How to glue baste…
I know, I know. I know what you’re thinking. Why do I need to know how to glue baste?? So before we get into it…let me just say that I am not the authority on english paper piecing. There are so many ways to get a finished project, and I certainly don’t claim to be the one holding all the answers. But I want to let you in on what has worked so well for me after lots of trial and error. And before I go on, I just want to say: ALWAYS TEST NEW PRODUCTS LIKE GLUE STICKS ON YOUR FABRIC PRIOR TO USING THEM IN AN ENTIRE PROJECT. The glue I use has never done me wrong, but that’s not to say you might not have a different experience.
Thread vs. glue
Thread basting is very popular. I know a lot of sewists who swear by it and refuse to ever go down the glue basting road. Which is totally fine. But I. Hate. Thread. Basting. With a passion. I don’t know if I just don’t have the dexterity to move my fingers like they do, but it doesn’t work for me. And it takes me fooooooreverrrrrrrrrrr. I know English paper piecing is slow sewing, but I don’t want to make it any slower than I have to, ya know? That being said, I highly encourage you to try thread basting if you haven’t. It might be the cat’s meow to you. Then give glue basting a try and I’ll try not to say I told you so 😉
If you missed my last post, check out Basic Supplies and the video I did explaining my favorite tools and why I use them. I have several of my favorites in my shop. Okay, now here’s the skinny on glue basting: There are “sewing specific” glue sticks. I won’t name the brands because I don’t want to seem like I’m speaking negatively about them. I’ve tried at least a couple of them and they work great! So if you’re growing money on trees in your backyard, feel free to use those. What I’m trying to say, is they’re pretty pricey as far as a glue stick goes. And the refills that go with them.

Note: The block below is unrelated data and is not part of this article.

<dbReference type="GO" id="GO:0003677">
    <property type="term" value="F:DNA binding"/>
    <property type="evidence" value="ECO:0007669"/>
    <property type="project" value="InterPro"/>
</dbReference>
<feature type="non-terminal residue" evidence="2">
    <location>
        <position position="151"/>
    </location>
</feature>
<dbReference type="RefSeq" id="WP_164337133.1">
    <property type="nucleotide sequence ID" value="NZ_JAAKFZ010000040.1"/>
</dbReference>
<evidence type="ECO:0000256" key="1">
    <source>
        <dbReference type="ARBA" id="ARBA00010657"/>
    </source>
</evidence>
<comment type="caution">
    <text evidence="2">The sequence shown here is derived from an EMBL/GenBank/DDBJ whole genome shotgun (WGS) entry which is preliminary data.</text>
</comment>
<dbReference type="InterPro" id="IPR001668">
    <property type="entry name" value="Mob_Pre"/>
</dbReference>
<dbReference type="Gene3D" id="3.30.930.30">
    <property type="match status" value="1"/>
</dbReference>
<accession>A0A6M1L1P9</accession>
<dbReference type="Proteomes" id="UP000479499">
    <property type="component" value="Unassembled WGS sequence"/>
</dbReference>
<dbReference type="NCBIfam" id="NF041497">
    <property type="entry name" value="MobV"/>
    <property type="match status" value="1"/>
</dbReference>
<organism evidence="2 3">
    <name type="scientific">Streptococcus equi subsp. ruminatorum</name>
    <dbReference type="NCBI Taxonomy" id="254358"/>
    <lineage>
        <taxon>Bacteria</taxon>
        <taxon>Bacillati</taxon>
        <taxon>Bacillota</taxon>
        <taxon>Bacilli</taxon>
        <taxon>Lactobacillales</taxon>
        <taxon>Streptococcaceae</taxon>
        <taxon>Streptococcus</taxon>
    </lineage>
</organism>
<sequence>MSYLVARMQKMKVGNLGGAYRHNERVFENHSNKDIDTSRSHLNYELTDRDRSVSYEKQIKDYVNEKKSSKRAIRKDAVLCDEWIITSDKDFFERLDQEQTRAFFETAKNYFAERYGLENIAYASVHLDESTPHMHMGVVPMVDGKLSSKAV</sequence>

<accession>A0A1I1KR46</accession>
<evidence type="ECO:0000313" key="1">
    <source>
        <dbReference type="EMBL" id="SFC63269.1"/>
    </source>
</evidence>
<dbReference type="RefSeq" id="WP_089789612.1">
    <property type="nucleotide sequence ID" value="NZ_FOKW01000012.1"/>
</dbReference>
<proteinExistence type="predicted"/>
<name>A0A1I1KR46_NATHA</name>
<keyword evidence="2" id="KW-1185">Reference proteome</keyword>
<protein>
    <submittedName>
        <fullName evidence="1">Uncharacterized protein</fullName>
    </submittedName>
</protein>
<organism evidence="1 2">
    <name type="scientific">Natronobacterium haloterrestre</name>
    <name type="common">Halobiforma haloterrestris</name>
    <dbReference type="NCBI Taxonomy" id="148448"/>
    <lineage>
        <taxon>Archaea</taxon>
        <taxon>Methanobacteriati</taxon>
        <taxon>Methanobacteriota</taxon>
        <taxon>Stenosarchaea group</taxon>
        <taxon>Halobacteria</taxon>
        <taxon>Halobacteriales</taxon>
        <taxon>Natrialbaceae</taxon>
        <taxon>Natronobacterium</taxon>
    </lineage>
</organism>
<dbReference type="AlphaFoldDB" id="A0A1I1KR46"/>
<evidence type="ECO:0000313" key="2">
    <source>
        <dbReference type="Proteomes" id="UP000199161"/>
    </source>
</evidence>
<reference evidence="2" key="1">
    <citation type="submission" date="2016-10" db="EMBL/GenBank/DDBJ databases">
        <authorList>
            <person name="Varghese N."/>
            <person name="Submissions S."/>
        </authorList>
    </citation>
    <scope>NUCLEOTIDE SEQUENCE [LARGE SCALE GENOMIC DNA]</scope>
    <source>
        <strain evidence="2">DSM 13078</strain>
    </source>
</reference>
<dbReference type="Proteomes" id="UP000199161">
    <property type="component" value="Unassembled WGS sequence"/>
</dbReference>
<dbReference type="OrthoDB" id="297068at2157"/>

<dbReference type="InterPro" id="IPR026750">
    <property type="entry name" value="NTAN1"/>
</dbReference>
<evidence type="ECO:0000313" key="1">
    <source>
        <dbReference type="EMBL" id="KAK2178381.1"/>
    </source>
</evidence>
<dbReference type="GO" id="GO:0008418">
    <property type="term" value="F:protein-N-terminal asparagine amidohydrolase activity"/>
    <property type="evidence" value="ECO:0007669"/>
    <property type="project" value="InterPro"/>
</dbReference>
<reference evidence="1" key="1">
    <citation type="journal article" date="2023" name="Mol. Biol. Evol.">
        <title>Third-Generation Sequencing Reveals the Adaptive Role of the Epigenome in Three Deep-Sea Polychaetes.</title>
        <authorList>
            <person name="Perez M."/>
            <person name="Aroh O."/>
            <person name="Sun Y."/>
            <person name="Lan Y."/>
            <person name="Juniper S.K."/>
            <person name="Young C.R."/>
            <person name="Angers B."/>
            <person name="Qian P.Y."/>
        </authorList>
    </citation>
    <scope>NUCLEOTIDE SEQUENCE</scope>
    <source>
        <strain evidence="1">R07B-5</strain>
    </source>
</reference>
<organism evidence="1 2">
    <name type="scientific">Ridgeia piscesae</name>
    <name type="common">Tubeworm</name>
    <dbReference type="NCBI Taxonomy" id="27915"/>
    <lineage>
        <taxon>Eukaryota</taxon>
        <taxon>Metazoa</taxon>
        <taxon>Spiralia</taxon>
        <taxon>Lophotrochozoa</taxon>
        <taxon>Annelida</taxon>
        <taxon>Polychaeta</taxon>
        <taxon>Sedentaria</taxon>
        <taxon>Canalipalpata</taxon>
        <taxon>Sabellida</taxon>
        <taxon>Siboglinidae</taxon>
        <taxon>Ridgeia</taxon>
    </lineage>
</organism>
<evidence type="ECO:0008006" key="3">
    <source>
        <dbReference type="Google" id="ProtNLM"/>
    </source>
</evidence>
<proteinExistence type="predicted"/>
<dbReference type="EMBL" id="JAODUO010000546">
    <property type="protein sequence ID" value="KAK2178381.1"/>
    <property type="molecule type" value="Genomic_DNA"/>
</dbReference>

I will admit that I used the pricey glue sticks in the beginning and completed an entire EPP project with them. Then, I ran out. At the time, there wasn’t a quilt shop just next door to me, so I looked through some school supplies and found some Elmer’s School Glue sticks. I felt like I had heard someone say they could work in a pinch, as long as they were water soluble–so I figured, what the heck? I tried them and was immediately hooked. They were the Romeo to my Juliet. Everything that had even been missing in my life. Well… maybe not, but still pretty good.
Pros about the Elmer’s school glue glue sticks:
- The purple disappearing ones show up so you can easily see where you’ve applied glue
- The purple generally dries clear, unless you put a huge blob of it
- They’re water soluble
- They are CHEAP — I buy mine in bulk on Amazon (60 glue sticks/pkg) -Not an affiliate link
- You can find them almost everywhere
- Each glue stick lasts much longer compared to the sewing glue stick counterpart
Want to learn how to glue baste?
Check out the short video I put together below. I’ll walk you through how I glue baste my pieces. It’s SO easy!
In my opinion, glue basting is well suited for elongated shapes. In the video, I am glue basting a really long, skinny triangular shape. I tried to thread baste this shape, just to see how it turned out, and I lost the precision of the points. With glue basting, you can press those points with accuracy.
Before I leave you with your thoughts on glue basting, I will say there is some difference in Elmer’s glue sticks. I tried the glue sticks pictured below (Elmer’s Clear Repositionable), and I didn’t have much success with them. The glue I applied didn’t want to seem to adhere to the papers or the fabric. I made sure I didn’t purchase those again, but I’m glad I tried them. You never know if you don’t try! So I challenge you to take a chance on glue basting and if you haven’t tried it–give it a shot. Happy sewing!